• Cambridge college students offering advice for future applicants

    By: Bob Dumas

    Updated:

    CAMBRIDGE, Mass. - With applications, essays, and standardized tests, the college application process can be confusing for an entire family.

    Parents try and help, but that doesn’t always seem to calm the situation.

    Another option is what’s known as “Near Peer Advising.” This means getting guidance from college students or recent graduates.

    Five recent graduates from Framingham High School, three of whom are just starting college now, are sharing the secrets of how they got into some of the nation’s most elite universities in a new book, “The Authentic College Admissions Almanac – How to get into a Top 20 University While Still Having a Life”.

    “We put it together mainly because we wanted a college admissions book that was written by students, for students,” said Nathan Halberstadt, a freshman at Vanderbilt University.

    The book is divided into four sections: Inside the Classroom; Outside the Classroom; Putting Together the Application; and Enjoying Your High School Years.

    “I think one of the biggest things is realizing that the college admissions process doesn't just start when you're a junior, and when you are putting together your applications,” said Varun Tekur, a freshman at Harvard University. “This is something that really factors that span across all of your high school years.”

    These young men don’t think college should become an all-consuming obsession.

    “It’s not what high school should be all about,” said Eric Tarlin, a sophomore in the joint degree program between Harvard University and the Berklee School of Music. “It shouldn't dictate every part of your life.  Also, if you're enjoying your high school experience, you're having more fulfilling memories, and that's going to make you a more appealing candidate when you apply to college.”

    Jordan Cline, a student at Columbia University, added “When you are bringing your best self into the application, schools want to admit you.”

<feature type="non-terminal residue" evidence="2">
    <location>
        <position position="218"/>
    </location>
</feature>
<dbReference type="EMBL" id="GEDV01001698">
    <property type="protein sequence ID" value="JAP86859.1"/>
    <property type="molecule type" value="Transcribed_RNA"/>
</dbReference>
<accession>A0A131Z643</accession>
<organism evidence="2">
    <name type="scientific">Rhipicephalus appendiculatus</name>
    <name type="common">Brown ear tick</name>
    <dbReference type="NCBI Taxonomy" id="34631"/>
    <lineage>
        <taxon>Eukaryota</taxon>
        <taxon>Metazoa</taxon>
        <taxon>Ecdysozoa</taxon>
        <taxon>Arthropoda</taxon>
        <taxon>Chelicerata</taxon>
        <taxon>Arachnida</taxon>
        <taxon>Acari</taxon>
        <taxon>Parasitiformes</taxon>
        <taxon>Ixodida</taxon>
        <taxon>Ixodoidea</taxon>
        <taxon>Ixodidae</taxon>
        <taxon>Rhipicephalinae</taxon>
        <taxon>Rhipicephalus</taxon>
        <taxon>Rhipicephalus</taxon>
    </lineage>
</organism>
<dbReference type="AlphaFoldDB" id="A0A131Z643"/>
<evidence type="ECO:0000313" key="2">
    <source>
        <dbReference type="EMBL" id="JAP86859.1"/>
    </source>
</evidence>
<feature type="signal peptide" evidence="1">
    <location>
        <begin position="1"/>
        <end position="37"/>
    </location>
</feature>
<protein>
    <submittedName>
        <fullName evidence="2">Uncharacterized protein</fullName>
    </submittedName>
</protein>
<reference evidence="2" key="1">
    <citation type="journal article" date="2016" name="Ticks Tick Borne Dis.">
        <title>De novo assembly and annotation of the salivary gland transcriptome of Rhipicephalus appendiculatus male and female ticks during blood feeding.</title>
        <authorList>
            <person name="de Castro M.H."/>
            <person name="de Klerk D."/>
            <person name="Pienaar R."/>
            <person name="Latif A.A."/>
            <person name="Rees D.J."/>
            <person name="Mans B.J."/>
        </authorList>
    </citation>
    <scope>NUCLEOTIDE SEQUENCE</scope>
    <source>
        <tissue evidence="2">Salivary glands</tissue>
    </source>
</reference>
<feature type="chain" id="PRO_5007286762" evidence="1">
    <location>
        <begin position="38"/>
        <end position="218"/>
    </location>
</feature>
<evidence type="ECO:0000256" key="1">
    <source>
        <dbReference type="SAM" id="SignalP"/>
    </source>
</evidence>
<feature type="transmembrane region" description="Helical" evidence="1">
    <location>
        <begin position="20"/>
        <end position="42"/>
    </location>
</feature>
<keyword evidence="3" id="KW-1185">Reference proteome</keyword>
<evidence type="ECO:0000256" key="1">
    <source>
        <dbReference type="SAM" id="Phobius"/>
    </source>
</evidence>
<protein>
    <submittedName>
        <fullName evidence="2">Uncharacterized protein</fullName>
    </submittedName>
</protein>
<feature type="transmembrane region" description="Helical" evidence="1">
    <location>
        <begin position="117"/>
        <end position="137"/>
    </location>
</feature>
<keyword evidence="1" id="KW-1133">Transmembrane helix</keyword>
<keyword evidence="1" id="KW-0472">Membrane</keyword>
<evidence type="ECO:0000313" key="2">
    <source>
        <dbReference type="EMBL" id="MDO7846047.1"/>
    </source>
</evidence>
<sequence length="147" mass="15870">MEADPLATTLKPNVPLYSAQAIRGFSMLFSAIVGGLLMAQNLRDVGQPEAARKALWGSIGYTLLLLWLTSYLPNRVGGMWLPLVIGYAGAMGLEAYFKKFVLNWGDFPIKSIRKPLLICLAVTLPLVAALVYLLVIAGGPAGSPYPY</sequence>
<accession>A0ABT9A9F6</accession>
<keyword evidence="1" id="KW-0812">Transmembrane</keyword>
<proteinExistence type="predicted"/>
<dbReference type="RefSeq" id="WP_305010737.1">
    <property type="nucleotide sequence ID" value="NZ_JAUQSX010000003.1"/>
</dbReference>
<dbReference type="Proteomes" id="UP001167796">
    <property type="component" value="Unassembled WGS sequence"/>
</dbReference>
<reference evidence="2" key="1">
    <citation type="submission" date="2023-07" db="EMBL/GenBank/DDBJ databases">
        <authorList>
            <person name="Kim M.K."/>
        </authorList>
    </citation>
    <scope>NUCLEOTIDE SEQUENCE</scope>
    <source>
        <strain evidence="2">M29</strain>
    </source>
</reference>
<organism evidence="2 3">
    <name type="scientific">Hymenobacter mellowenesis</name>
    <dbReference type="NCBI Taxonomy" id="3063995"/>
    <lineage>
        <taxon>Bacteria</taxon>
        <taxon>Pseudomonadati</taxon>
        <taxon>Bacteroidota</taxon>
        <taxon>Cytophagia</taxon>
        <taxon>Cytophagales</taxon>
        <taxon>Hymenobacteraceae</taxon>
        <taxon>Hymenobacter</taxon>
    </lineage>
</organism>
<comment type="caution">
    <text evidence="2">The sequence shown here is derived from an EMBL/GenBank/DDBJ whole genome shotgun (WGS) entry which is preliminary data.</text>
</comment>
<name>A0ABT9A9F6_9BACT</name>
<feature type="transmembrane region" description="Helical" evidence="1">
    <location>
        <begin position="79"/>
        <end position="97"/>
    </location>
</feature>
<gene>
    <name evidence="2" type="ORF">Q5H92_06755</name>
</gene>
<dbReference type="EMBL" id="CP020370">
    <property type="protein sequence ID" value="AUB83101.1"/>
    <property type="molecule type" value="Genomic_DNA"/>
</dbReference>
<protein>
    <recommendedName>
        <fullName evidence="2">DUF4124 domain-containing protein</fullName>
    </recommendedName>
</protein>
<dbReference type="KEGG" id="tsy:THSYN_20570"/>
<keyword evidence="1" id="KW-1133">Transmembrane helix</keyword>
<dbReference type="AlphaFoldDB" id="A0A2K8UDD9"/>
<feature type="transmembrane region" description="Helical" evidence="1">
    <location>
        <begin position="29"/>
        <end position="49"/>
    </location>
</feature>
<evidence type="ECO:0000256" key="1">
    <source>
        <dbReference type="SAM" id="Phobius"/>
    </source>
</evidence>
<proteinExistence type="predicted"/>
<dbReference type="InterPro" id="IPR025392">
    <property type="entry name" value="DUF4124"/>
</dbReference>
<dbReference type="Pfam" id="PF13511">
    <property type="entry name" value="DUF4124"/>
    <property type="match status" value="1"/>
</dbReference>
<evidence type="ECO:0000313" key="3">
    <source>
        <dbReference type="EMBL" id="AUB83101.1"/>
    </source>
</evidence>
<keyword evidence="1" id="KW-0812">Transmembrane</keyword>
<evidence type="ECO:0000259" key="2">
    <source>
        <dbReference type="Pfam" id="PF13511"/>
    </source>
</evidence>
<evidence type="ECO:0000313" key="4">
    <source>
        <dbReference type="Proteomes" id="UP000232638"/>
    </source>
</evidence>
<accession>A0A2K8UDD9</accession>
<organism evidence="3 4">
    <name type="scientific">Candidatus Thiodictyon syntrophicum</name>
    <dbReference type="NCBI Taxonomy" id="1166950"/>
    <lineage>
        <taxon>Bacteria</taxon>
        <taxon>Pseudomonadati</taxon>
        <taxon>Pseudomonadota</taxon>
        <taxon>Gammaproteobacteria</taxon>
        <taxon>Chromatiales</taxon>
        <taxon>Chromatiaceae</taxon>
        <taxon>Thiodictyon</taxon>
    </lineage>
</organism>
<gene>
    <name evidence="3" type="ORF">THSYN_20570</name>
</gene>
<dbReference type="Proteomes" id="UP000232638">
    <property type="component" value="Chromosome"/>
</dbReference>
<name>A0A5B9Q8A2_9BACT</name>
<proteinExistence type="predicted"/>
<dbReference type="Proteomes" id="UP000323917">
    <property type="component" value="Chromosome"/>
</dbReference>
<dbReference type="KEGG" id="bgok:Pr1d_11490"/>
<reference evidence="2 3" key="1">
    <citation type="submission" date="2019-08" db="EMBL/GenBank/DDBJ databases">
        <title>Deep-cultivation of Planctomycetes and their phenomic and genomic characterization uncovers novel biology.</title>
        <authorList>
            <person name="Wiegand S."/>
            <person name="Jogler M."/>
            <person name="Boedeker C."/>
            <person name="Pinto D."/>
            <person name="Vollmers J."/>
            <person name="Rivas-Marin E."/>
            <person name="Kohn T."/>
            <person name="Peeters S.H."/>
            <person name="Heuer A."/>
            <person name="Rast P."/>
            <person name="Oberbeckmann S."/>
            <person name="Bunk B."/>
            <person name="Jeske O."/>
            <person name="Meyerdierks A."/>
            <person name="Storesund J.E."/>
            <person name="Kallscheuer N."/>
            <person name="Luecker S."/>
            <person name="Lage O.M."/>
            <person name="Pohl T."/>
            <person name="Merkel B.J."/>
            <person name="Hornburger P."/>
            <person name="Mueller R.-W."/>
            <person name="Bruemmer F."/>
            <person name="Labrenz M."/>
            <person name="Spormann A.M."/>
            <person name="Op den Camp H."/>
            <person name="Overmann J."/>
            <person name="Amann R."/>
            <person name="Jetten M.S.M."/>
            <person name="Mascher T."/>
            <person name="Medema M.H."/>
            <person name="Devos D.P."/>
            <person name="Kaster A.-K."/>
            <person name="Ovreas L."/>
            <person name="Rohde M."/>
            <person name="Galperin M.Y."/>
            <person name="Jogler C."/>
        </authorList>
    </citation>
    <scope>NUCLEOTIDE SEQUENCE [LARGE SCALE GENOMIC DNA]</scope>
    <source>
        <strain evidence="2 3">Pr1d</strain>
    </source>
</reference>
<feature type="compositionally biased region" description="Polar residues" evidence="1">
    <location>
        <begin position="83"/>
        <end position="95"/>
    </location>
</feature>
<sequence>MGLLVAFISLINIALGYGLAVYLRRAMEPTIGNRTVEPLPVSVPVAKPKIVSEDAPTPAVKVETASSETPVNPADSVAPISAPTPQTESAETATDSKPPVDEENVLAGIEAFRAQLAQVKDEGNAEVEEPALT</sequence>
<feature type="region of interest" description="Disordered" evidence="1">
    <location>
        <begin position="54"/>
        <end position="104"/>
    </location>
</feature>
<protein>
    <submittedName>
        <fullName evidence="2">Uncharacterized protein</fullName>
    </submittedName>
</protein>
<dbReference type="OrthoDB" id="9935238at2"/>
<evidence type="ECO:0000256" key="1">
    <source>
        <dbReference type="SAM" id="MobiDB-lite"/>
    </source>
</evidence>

The authors believe one of the big advantages of their book is their age. William Cuozzo, a freshman at MIT, said advice that comes from peers is often easier to hear. “You’re not being talked down to in a sense.”

    This philosophy of Near Peer Advising is shared by College Vine, a consulting group based in Cambridge. They virtually pair a high school student with a coach who is either still in college, or just graduated.

    Company co-founder Vinay Bhaskara believes their coaches are able to “get more personal, to get to a deeper level of reflection and thinking through what has just happened, in a way that's not as threatening as having mom and dad asking you to talk about a time when you experienced failure or overcame a challenge.”

    College Vine also has developed analytic tools which match a student’s profile to a particular school to see if they’re likely to be admitted.

    Company CEO John Carson, the father of a high school student, believes their program brings parents some relief. “One of the things that we see a lot from families that come to us, is a desire to, what we call, outsource the nudge factor.”

    College Vine does charge a fee for its service, but says it's less expensive than traditional college coaches because of their reliance on new technology.

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